It’s Not How Smart You Are That Defines Your Career — It’s This

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Look around the office you work in. Some people are managers. Some people make six-figure salaries. Some people are senior executives. Some people work in customer service on the frontline.

It’s a big mistake to think that where you are in your career has something to do with how smart you are.

I’ve met many smart people who crash and burn in their careers because they have to be always right or they overthink, or they know a lot about the wrong things or they have very low emotional intelligence causing them to upset many people at the same time.

If being smart made us successful then we’d all go and consume endless information and become millionaires shortly after.

Being smart is not enough.

So what does define your career and the success you have?


1. How badly you want it

The woman/man that became CEO wanted it more.

The person with the 7-figure business wanted it more.

The woman that won an Olympic Gold Medal wanted it more.

You have to want your goals really, really, really bad.

Wanting something so badly that you’re prepared to do anything to get there (ethically) is how you get the energy to overcome the rejection and failure it’s going to take to get reach that point.

I wanted to share my story and inspire people with it very badly. I thought of creating a WordPress website, but I had no idea how to and had zero technical skill. My knowledge of how to market that website was also zero.
I tried creating a Facebook Page and to date, it still has less than 3000 followers which means I fall short by a lot in terms of my target to inspire millions of people.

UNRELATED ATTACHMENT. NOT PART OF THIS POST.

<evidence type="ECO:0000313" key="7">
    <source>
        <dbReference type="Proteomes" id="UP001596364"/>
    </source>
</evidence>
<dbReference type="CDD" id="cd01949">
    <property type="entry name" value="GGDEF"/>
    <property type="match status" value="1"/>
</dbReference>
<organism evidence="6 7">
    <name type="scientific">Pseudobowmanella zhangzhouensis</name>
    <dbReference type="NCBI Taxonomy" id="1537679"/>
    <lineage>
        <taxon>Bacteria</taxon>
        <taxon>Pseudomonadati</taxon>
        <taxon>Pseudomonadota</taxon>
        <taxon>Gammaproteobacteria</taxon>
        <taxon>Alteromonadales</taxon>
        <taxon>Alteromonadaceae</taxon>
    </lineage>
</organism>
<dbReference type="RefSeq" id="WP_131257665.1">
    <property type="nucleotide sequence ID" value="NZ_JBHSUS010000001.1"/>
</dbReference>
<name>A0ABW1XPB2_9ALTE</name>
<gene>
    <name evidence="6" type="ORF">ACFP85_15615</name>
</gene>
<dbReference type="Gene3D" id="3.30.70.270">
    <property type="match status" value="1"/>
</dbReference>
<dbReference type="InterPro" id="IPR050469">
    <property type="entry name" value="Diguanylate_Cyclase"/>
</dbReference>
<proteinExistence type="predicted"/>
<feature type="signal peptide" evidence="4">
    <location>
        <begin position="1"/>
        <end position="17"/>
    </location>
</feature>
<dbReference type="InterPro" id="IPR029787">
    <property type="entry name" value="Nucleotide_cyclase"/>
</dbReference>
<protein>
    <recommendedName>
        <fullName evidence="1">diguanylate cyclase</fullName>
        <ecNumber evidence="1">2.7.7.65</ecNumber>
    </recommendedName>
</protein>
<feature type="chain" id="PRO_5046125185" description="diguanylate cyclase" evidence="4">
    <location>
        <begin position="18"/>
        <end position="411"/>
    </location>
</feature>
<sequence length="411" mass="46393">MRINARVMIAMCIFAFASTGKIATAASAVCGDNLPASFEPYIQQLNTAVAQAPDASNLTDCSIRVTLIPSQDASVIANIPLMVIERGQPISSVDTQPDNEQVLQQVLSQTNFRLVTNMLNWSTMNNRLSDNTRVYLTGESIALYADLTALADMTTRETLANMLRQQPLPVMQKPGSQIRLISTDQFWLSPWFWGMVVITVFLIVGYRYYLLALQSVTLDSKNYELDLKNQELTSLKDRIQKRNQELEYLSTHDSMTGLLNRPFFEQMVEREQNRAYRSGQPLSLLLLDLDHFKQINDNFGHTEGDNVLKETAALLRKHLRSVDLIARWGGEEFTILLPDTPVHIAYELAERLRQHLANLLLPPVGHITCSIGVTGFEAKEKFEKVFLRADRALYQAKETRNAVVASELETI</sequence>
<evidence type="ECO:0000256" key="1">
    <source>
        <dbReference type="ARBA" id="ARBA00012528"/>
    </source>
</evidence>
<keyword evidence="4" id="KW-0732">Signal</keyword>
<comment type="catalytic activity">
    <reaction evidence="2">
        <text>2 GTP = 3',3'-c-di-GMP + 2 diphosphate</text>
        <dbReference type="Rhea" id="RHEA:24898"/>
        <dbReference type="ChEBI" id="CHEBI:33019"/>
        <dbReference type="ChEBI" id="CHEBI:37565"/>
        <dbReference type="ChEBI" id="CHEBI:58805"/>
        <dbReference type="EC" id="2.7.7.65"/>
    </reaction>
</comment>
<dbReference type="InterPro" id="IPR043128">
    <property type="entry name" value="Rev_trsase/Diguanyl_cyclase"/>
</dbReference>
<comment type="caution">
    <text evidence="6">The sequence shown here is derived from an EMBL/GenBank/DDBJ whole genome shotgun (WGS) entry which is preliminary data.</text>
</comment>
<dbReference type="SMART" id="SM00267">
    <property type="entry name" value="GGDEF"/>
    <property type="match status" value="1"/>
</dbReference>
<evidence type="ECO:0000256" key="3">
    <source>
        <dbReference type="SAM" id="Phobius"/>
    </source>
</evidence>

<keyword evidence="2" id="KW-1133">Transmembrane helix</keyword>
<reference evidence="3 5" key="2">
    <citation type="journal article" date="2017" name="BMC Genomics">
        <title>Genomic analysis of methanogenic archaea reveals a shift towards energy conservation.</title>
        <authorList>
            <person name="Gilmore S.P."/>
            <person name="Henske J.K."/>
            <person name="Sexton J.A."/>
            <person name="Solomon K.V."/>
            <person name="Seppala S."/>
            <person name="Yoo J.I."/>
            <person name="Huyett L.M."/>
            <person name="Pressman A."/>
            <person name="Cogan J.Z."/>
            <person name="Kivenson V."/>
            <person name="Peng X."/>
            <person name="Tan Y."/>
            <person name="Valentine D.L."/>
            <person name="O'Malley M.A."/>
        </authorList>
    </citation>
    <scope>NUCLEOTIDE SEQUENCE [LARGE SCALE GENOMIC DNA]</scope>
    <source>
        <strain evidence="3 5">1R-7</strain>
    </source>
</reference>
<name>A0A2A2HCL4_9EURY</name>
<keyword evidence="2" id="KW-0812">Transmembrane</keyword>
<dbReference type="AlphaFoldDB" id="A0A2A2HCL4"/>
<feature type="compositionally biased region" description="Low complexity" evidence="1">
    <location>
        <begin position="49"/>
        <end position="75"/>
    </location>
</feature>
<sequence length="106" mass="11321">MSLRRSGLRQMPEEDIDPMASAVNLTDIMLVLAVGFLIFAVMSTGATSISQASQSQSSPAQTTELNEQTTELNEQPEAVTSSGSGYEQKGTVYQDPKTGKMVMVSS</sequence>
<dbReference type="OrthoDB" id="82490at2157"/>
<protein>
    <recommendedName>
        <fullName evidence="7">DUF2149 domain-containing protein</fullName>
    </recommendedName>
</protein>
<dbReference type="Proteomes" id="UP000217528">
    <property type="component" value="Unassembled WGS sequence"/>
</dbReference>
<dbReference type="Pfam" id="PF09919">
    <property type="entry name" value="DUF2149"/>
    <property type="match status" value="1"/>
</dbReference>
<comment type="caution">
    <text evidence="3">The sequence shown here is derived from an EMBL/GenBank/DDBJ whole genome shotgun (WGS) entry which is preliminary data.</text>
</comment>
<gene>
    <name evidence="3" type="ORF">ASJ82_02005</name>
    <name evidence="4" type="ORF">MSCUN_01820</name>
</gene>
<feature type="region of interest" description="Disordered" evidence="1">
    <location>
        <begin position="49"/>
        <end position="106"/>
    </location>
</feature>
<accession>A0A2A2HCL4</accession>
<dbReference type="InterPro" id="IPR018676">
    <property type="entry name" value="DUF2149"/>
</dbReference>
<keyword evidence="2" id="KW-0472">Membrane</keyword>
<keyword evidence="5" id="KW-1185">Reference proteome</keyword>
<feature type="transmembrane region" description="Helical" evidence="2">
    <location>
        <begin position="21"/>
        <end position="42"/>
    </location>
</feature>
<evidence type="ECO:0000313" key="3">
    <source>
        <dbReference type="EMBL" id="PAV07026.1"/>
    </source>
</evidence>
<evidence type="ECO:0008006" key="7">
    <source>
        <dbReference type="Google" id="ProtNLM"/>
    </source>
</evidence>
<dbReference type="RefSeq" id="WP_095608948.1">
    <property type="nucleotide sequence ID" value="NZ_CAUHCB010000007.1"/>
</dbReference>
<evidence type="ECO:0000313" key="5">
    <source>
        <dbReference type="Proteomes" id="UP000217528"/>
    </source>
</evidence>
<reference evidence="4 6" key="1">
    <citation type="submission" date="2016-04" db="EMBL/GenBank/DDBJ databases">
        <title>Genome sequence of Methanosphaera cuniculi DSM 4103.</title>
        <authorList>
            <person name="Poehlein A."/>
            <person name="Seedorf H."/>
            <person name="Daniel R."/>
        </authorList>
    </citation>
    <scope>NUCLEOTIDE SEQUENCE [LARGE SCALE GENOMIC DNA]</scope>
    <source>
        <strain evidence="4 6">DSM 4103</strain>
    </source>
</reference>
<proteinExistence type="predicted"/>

I tried using Twitter and reaching people that way. I was never able to get any real engagement. I’d tweet Elon Musk. I’d message Tony Robbins. I’d write the best tweet humanly possible. It all led nowhere.

I tried using a blogging platform called Medium. I was able to build a small following, but most people in my area of the world don’t use it. I still came up short of my goal.

Then, I tried writing on a blog that already had lots of viewers called Addicted2Success and began posting on LinkedIn daily.

Everything changed. I wanted to inspire people so badly that I kept trying until I found a platform that worked for what I had to say. Wanting it badly enough was what helped me keep going from 2014 until now. It didn’t stop there, though.

When my career took a turn down a black hole, my motivation died. Suddenly, writing on Addicted2Success and LinkedIn became hard. I didn’t want it as bad because the pain caused by my work life was too much. I let things slip temporarily for about 3 weeks. Engagement went to an all-time low.

It didn’t last long, though. Why? My thinking changed when I reminded myself how upset I would be if I didn’t achieve my goal. It meant far too much and in the back of my mind, I still wanted it badly.

I went back over all the emails from people I’d helped and that spark came back. Deep down, I still wanted it badly. I still wanted to inspire millions of people.

Wanting it bad was what helped me to revive my blogging career and continue helping millions of people.

Wanting it badly will define your career.